But what if you turned the concept of budgeting on its head? Instead of viewing a budget as a set of strict limits, what if you treated it as a proactive, flexible plan for how you will spend and save your income? This is the concept behind “zero-sum budgeting,” in which you decide, each time you receive income, how every single one of those dollars, pounds, Euros, or whatever currency you use will be spent or saved. You allocate your income across categories in your budget, according to your priorities and commitments, until there’s nothing left to allocate. You base spending decisions on what’s in your budget categories rather than what’s in your bank accounts. Then, over the course of the month, you shuffle money among categories as needed to cover unanticipated expenses. For every upward adjustment you make in the amount allocated to one category, you must make a corresponding downward adjustment in the amount allocated elsewhere.

While it’s called a budget, I prefer to think of a zero-sum budget as a spending plan: it puts you in the driver’s seat and forces you to make spending and saving decisions that balance your existing commitments, your goals, and your personal priorities. I’ve found it far more empowering than limiting, and actually look forward to setting up my budget each month.

Setting up and tracking a budget involves a learning curve, but after that it’s easy to maintain. I spend about 10 minutes per month setting up my budget for the following month, and another 30-45 minutes per month entering transactions (I prefer to enter them manually each day rather than connecting directly to my banks). You can set up and manage a budget with pencil and paper, a spreadsheet, or with any of the commercial zero-sum budget apps, such as You Need a Budget, GoodBudget, Mvelopes, or Financier. Some of these apps include goal-tracking features.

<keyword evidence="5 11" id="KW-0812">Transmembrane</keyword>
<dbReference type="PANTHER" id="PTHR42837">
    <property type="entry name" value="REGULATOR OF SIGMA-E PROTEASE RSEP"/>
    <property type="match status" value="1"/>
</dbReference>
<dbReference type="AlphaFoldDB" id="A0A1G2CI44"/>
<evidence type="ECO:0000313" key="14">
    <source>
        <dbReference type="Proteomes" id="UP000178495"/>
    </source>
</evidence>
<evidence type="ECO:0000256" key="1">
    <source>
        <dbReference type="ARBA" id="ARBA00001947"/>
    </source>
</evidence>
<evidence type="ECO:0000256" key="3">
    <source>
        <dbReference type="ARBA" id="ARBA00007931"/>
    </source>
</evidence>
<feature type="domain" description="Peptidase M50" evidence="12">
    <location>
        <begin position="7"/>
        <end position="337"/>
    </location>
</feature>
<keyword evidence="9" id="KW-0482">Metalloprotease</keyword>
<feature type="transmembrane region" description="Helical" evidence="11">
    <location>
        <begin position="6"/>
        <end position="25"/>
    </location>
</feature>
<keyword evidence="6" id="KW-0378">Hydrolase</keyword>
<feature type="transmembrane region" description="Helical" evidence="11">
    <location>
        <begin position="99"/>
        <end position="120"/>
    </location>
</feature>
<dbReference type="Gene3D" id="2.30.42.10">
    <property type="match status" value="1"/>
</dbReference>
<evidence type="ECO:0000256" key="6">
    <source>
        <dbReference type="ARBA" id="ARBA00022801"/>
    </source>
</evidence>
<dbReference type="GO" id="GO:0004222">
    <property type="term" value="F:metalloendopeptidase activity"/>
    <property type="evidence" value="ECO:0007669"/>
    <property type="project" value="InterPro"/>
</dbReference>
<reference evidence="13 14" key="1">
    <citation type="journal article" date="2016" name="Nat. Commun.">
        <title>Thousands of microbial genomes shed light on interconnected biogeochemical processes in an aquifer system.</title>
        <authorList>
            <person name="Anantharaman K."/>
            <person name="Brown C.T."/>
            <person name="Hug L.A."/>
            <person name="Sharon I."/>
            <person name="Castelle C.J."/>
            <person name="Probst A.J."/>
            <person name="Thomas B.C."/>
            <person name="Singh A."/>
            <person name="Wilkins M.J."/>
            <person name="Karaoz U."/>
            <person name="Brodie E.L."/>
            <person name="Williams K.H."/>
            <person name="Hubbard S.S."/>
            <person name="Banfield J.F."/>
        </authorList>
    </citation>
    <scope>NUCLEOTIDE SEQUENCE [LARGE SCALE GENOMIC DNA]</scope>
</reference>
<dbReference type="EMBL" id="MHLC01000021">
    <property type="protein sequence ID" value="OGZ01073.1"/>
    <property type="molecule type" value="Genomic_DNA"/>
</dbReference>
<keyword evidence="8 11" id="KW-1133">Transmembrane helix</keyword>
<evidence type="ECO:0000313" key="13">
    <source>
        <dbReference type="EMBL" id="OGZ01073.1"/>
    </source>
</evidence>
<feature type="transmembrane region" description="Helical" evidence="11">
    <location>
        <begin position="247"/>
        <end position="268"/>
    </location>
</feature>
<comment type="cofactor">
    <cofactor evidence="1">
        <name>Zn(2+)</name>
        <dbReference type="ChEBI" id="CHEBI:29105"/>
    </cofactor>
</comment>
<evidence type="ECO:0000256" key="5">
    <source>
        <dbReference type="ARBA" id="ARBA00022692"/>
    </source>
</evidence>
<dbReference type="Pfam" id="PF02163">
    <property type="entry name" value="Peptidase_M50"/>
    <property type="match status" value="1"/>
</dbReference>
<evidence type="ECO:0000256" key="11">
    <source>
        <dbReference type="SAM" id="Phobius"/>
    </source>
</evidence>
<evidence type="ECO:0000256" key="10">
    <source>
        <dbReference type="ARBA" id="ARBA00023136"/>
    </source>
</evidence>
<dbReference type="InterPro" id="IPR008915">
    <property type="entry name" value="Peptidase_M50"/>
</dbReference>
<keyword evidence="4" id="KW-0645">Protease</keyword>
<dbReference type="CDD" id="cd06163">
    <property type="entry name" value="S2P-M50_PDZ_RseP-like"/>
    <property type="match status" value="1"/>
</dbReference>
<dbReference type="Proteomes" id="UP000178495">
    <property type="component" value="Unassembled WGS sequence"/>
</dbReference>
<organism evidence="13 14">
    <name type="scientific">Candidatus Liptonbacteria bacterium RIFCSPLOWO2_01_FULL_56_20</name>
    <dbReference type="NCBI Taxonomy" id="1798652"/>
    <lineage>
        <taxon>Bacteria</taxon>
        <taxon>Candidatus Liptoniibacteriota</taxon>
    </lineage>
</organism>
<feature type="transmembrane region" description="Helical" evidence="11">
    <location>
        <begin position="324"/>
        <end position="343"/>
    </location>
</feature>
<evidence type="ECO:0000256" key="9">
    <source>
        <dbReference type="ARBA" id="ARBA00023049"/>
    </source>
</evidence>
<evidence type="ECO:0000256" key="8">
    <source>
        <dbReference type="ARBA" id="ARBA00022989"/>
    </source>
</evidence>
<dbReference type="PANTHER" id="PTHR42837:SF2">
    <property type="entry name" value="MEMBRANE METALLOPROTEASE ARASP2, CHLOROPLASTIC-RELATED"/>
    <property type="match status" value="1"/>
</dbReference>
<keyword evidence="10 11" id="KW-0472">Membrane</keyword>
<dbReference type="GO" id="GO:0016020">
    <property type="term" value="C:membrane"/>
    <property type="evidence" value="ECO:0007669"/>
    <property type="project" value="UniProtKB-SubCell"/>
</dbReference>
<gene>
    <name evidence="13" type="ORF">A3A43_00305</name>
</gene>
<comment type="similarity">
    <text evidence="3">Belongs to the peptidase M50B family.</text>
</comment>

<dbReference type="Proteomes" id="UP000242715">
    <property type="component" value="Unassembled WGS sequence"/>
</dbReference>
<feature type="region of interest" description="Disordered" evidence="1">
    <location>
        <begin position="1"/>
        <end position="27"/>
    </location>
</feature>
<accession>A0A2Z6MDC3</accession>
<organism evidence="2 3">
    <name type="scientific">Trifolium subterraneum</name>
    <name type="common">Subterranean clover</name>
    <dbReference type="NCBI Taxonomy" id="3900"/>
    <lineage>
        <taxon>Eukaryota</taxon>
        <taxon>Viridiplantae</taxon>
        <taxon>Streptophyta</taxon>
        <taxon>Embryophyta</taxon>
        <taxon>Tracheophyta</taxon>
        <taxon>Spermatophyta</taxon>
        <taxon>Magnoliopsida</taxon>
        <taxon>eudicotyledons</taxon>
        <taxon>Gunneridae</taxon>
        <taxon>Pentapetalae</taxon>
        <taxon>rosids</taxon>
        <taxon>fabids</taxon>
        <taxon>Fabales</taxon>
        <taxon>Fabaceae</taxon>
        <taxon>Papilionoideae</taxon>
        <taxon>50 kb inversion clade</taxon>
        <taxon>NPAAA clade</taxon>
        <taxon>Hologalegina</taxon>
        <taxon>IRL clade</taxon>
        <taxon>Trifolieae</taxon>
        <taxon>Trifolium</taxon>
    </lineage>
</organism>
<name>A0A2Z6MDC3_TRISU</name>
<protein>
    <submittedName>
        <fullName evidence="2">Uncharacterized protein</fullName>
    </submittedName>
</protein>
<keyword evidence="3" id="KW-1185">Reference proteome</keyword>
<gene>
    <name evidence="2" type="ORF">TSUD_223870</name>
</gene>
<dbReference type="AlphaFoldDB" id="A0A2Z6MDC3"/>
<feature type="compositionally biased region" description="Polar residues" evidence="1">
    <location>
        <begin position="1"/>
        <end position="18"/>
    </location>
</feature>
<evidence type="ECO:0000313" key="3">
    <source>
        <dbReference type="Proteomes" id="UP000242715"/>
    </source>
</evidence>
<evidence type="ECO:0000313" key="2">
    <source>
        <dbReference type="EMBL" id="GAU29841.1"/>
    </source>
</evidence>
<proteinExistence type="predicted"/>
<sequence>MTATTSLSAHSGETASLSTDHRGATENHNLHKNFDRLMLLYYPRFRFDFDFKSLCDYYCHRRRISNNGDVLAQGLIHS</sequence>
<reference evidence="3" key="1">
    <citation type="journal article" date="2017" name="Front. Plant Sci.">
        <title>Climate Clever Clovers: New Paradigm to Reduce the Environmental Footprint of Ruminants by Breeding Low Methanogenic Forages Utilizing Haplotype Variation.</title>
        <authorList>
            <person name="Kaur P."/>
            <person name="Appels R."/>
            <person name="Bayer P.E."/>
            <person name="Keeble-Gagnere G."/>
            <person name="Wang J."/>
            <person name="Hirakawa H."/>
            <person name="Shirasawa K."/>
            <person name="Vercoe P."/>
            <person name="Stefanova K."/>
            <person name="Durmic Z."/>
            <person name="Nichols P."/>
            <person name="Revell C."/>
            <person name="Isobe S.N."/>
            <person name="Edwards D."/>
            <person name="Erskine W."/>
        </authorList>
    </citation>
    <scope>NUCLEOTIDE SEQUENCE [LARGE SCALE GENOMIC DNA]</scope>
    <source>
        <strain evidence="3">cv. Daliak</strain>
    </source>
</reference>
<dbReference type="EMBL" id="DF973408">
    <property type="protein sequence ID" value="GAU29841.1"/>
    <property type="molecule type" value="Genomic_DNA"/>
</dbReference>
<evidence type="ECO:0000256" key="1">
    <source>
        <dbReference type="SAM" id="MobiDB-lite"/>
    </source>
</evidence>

My budget has two categories for giving: one for regular monthly giving, which includes all my automatic donations, and another that I call “end of year top-up,” which I fund over the course of the year whenever I have extra money in my budget. I also use this category as a repository for cash-back rebates on my credit card, which I give to the effective charities I support, as well as savings I’ve achieved by changing my habits (e.g., switching from almond butter to peanut butter).

The combination of automatic monthly giving and zero-sum budgeting has been very successful for me, helping me to meet not only my giving goals but also to meet goals to save for retirement, pay off our mortgage, save up for large purchases, and adjust my lifestyle to reflect my values. I can’t imagine managing my life without a budget now.

The Bottom Line

Missing your giving goal isn’t the end of the world, and it shouldn’t be a source of shame. But it should cause you to consider whether your goal is too ambitious for your financial situation, or whether you need to work harder at reducing expenses or avoiding temptations in other areas. Daniel Dewey did this when it became clear to him that he was going to miss his giving goal in 2016. He came up with a proactive strategy for making sure he could meet his target (by contributing to his pledge on the first day of every month) while creating a new savings category to fund the kinds of unplanned-for expenses that threw him off track.

If you’ve decided to make giving to effective charities a priority in your life, any of the approaches described above should help you achieve your goal. Good luck!

Brad Hurley
Brad Hurley
Brad Hurley is a writer, editor, and project manager working in the areas of climate change communication and children’s environmental health. A former science journalist, he now works as a contractor and consultant to government and international agencies.
The views expressed in blog posts are those of the author, and not necessarily those of Peter Singer or The Life You Can Save.